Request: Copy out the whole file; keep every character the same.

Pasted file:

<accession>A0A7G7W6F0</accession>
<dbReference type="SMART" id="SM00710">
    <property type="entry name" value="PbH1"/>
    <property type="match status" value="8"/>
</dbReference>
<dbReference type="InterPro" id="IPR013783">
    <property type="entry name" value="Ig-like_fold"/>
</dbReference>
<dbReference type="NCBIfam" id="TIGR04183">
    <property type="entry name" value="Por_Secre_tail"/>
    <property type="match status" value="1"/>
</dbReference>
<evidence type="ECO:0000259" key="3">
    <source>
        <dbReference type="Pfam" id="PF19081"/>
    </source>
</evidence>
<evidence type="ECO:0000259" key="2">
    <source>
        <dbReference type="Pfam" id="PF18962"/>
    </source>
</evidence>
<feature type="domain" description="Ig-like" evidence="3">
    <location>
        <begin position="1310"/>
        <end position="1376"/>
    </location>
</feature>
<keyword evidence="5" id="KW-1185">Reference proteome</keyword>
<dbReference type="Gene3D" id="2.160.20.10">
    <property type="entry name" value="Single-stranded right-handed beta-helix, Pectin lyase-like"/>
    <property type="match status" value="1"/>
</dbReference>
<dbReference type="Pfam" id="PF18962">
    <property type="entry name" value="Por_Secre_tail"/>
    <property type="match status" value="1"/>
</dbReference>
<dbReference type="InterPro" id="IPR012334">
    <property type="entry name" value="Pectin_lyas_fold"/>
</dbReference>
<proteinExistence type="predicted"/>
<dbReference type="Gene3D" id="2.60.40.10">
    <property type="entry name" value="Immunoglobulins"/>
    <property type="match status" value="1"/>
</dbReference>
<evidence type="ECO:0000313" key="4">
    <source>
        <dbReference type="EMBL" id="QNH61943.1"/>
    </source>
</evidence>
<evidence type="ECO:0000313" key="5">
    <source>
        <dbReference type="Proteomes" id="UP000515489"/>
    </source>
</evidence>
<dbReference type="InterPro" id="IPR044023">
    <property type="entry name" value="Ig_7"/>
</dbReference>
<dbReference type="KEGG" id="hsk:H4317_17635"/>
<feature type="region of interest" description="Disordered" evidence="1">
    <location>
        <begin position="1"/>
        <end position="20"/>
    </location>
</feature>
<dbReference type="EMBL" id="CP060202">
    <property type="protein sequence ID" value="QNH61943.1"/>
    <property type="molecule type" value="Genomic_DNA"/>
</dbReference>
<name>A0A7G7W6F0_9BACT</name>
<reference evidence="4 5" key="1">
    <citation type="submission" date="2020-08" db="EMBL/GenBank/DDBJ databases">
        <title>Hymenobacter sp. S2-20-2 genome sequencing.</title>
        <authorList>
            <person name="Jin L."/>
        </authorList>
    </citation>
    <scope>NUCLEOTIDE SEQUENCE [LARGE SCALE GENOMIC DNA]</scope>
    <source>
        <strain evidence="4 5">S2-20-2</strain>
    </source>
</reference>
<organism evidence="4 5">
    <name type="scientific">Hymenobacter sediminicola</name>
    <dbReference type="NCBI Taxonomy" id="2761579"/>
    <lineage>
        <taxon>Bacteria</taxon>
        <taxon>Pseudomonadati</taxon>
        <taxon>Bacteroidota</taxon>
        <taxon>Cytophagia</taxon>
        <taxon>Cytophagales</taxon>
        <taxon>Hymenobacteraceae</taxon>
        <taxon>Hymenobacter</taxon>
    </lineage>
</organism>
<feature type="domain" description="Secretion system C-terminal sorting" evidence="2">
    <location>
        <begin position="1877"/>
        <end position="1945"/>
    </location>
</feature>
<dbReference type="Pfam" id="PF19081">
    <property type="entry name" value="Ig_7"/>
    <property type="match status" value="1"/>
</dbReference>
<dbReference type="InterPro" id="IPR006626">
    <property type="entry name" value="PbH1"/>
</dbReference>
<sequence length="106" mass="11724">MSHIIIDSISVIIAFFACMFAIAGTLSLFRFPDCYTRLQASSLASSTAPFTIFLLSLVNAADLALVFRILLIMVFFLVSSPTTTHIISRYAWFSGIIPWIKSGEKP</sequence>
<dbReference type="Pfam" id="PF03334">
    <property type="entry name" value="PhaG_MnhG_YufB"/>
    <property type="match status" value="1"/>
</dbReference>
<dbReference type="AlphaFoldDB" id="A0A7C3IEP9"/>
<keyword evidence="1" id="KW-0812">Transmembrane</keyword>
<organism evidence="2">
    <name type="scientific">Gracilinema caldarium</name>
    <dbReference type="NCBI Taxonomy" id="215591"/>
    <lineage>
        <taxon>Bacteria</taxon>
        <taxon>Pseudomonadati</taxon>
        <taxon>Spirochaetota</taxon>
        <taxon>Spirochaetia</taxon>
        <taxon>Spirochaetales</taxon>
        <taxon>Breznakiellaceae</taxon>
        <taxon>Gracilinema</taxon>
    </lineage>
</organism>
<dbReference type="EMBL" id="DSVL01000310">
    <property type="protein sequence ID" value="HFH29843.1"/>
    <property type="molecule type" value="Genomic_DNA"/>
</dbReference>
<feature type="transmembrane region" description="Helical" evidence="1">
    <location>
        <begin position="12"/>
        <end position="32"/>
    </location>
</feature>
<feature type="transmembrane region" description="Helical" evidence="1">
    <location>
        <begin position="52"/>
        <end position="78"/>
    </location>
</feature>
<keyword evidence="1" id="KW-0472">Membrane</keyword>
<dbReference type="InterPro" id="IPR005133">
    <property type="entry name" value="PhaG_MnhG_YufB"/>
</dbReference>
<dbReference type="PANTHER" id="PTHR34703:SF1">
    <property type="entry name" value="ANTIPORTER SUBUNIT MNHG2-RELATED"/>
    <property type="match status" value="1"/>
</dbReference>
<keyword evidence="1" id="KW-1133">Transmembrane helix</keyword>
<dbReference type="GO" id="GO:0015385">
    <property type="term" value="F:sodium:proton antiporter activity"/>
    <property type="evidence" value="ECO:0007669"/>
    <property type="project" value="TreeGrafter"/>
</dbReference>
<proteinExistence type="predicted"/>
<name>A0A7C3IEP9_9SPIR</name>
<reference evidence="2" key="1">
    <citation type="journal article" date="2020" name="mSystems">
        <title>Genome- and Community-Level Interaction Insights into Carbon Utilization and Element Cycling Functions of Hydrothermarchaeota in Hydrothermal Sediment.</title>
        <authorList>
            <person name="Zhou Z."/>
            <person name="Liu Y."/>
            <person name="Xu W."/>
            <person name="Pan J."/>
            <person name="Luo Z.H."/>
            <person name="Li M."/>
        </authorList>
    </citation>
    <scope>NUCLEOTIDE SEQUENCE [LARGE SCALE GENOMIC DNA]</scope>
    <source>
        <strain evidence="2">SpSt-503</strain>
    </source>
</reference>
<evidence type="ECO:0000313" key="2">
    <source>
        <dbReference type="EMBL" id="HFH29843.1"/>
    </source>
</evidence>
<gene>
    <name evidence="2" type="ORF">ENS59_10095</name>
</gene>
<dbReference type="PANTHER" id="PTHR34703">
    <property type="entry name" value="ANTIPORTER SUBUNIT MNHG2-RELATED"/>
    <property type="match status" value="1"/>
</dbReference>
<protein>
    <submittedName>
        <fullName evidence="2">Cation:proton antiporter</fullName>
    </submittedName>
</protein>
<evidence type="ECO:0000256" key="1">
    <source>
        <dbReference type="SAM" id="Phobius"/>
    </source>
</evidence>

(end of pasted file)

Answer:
<accession>A0A7G7W6F0</accession>
<dbReference type="SMART" id="SM00710">
    <property type="entry name" value="PbH1"/>
    <property type="match status" value="8"/>
</dbReference>
<dbReference type="InterPro" id="IPR013783">
    <property type="entry name" value="Ig-like_fold"/>
</dbReference>
<dbReference type="NCBIfam" id="TIGR04183">
    <property type="entry name" value="Por_Secre_tail"/>
    <property type="match status" value="1"/>
</dbReference>
<evidence type="ECO:0000259" key="3">
    <source>
        <dbReference type="Pfam" id="PF19081"/>
    </source>
</evidence>
<evidence type="ECO:0000259" key="2">
    <source>
        <dbReference type="Pfam" id="PF18962"/>
    </source>
</evidence>
<feature type="domain" description="Ig-like" evidence="3">
    <location>
        <begin position="1310"/>
        <end position="1376"/>
    </location>
</feature>
<keyword evidence="5" id="KW-1185">Reference proteome</keyword>
<dbReference type="Gene3D" id="2.160.20.10">
    <property type="entry name" value="Single-stranded right-handed beta-helix, Pectin lyase-like"/>
    <property type="match status" value="1"/>
</dbReference>
<dbReference type="Pfam" id="PF18962">
    <property type="entry name" value="Por_Secre_tail"/>
    <property type="match status" value="1"/>
</dbReference>
<dbReference type="InterPro" id="IPR012334">
    <property type="entry name" value="Pectin_lyas_fold"/>
</dbReference>
<proteinExistence type="predicted"/>
<dbReference type="Gene3D" id="2.60.40.10">
    <property type="entry name" value="Immunoglobulins"/>
    <property type="match status" value="1"/>
</dbReference>
<evidence type="ECO:0000313" key="4">
    <source>
        <dbReference type="EMBL" id="QNH61943.1"/>
    </source>
</evidence>
<evidence type="ECO:0000313" key="5">
    <source>
        <dbReference type="Proteomes" id="UP000515489"/>
    </source>
</evidence>
<dbReference type="InterPro" id="IPR044023">
    <property type="entry name" value="Ig_7"/>
</dbReference>
<dbReference type="KEGG" id="hsk:H4317_17635"/>
<feature type="region of interest" description="Disordered" evidence="1">
    <location>
        <begin position="1"/>
        <end position="20"/>
    </location>
</feature>
<dbReference type="EMBL" id="CP060202">
    <property type="protein sequence ID" value="QNH61943.1"/>
    <property type="molecule type" value="Genomic_DNA"/>
</dbReference>
<name>A0A7G7W6F0_9BACT</name>
<reference evidence="4 5" key="1">
    <citation type="submission" date="2020-08" db="EMBL/GenBank/DDBJ databases">
        <title>Hymenobacter sp. S2-20-2 genome sequencing.</title>
        <authorList>
            <person name="Jin L."/>
        </authorList>
    </citation>
    <scope>NUCLEOTIDE SEQUENCE [LARGE SCALE GENOMIC DNA]</scope>
    <source>
        <strain evidence="4 5">S2-20-2</strain>
    </source>
</reference>
<organism evidence="4 5">
    <name type="scientific">Hymenobacter sediminicola</name>
    <dbReference type="NCBI Taxonomy" id="2761579"/>
    <lineage>
        <taxon>Bacteria</taxon>
        <taxon>Pseudomonadati</taxon>
        <taxon>Bacteroidota</taxon>
        <taxon>Cytophagia</taxon>
        <taxon>Cytophagales</taxon>
        <taxon>Hymenobacteraceae</taxon>
        <taxon>Hymenobacter</taxon>
    </lineage>
</organism>
<feature type="domain" description="Secretion system C-terminal sorting" evidence="2">
    <location>
        <begin position="1877"/>
        <end position="1945"/>
    </location>
</feature>
<dbReference type="Pfam" id="PF19081">
    <property type="entry name" value="Ig_7"/>
    <property type="match status" value="1"/>
</dbReference>
<dbReference type="InterPro" id="IPR006626">
    <property type="entry name" value="PbH1"/>
</dbReference>
<sequence length="106" mass="11724">MSHIIIDSISVIIAFFACMFAIAGTLSLFRFPDCYTRLQASSLASSTAPFTIFLLSLVNAADLALVFRILLIMVFFLVSSPTTTHIISRYAWFSGIIPWIKSGEKP</sequence>
<dbReference type="Pfam" id="PF03334">
    <property type="entry name" value="PhaG_MnhG_YufB"/>
    <property type="match status" value="1"/>
</dbReference>
<dbReference type="AlphaFoldDB" id="A0A7C3IEP9"/>
<keyword evidence="1" id="KW-0812">Transmembrane</keyword>
<organism evidence="2">
    <name type="scientific">Gracilinema caldarium</name>
    <dbReference type="NCBI Taxonomy" id="215591"/>
    <lineage>
        <taxon>Bacteria</taxon>
        <taxon>Pseudomonadati</taxon>
        <taxon>Spirochaetota</taxon>
        <taxon>Spirochaetia</taxon>
        <taxon>Spirochaetales</taxon>
        <taxon>Breznakiellaceae</taxon>
        <taxon>Gracilinema</taxon>
    </lineage>
</organism>
<dbReference type="EMBL" id="DSVL01000310">
    <property type="protein sequence ID" value="HFH29843.1"/>
    <property type="molecule type" value="Genomic_DNA"/>
</dbReference>
<feature type="transmembrane region" description="Helical" evidence="1">
    <location>
        <begin position="12"/>
        <end position="32"/>
    </location>
</feature>
<feature type="transmembrane region" description="Helical" evidence="1">
    <location>
        <begin position="52"/>
        <end position="78"/>
    </location>
</feature>
<keyword evidence="1" id="KW-0472">Membrane</keyword>
<dbReference type="InterPro" id="IPR005133">
    <property type="entry name" value="PhaG_MnhG_YufB"/>
</dbReference>
<dbReference type="PANTHER" id="PTHR34703:SF1">
    <property type="entry name" value="ANTIPORTER SUBUNIT MNHG2-RELATED"/>
    <property type="match status" value="1"/>
</dbReference>
<keyword evidence="1" id="KW-1133">Transmembrane helix</keyword>
<dbReference type="GO" id="GO:0015385">
    <property type="term" value="F:sodium:proton antiporter activity"/>
    <property type="evidence" value="ECO:0007669"/>
    <property type="project" value="TreeGrafter"/>
</dbReference>
<proteinExistence type="predicted"/>
<name>A0A7C3IEP9_9SPIR</name>
<reference evidence="2" key="1">
    <citation type="journal article" date="2020" name="mSystems">
        <title>Genome- and Community-Level Interaction Insights into Carbon Utilization and Element Cycling Functions of Hydrothermarchaeota in Hydrothermal Sediment.</title>
        <authorList>
            <person name="Zhou Z."/>
            <person name="Liu Y."/>
            <person name="Xu W."/>
            <person name="Pan J."/>
            <person name="Luo Z.H."/>
            <person name="Li M."/>
        </authorList>
    </citation>
    <scope>NUCLEOTIDE SEQUENCE [LARGE SCALE GENOMIC DNA]</scope>
    <source>
        <strain evidence="2">SpSt-503</strain>
    </source>
</reference>
<evidence type="ECO:0000313" key="2">
    <source>
        <dbReference type="EMBL" id="HFH29843.1"/>
    </source>
</evidence>
<gene>
    <name evidence="2" type="ORF">ENS59_10095</name>
</gene>
<dbReference type="PANTHER" id="PTHR34703">
    <property type="entry name" value="ANTIPORTER SUBUNIT MNHG2-RELATED"/>
    <property type="match status" value="1"/>
</dbReference>
<protein>
    <submittedName>
        <fullName evidence="2">Cation:proton antiporter</fullName>
    </submittedName>
</protein>
<evidence type="ECO:0000256" key="1">
    <source>
        <dbReference type="SAM" id="Phobius"/>
    </source>
</evidence>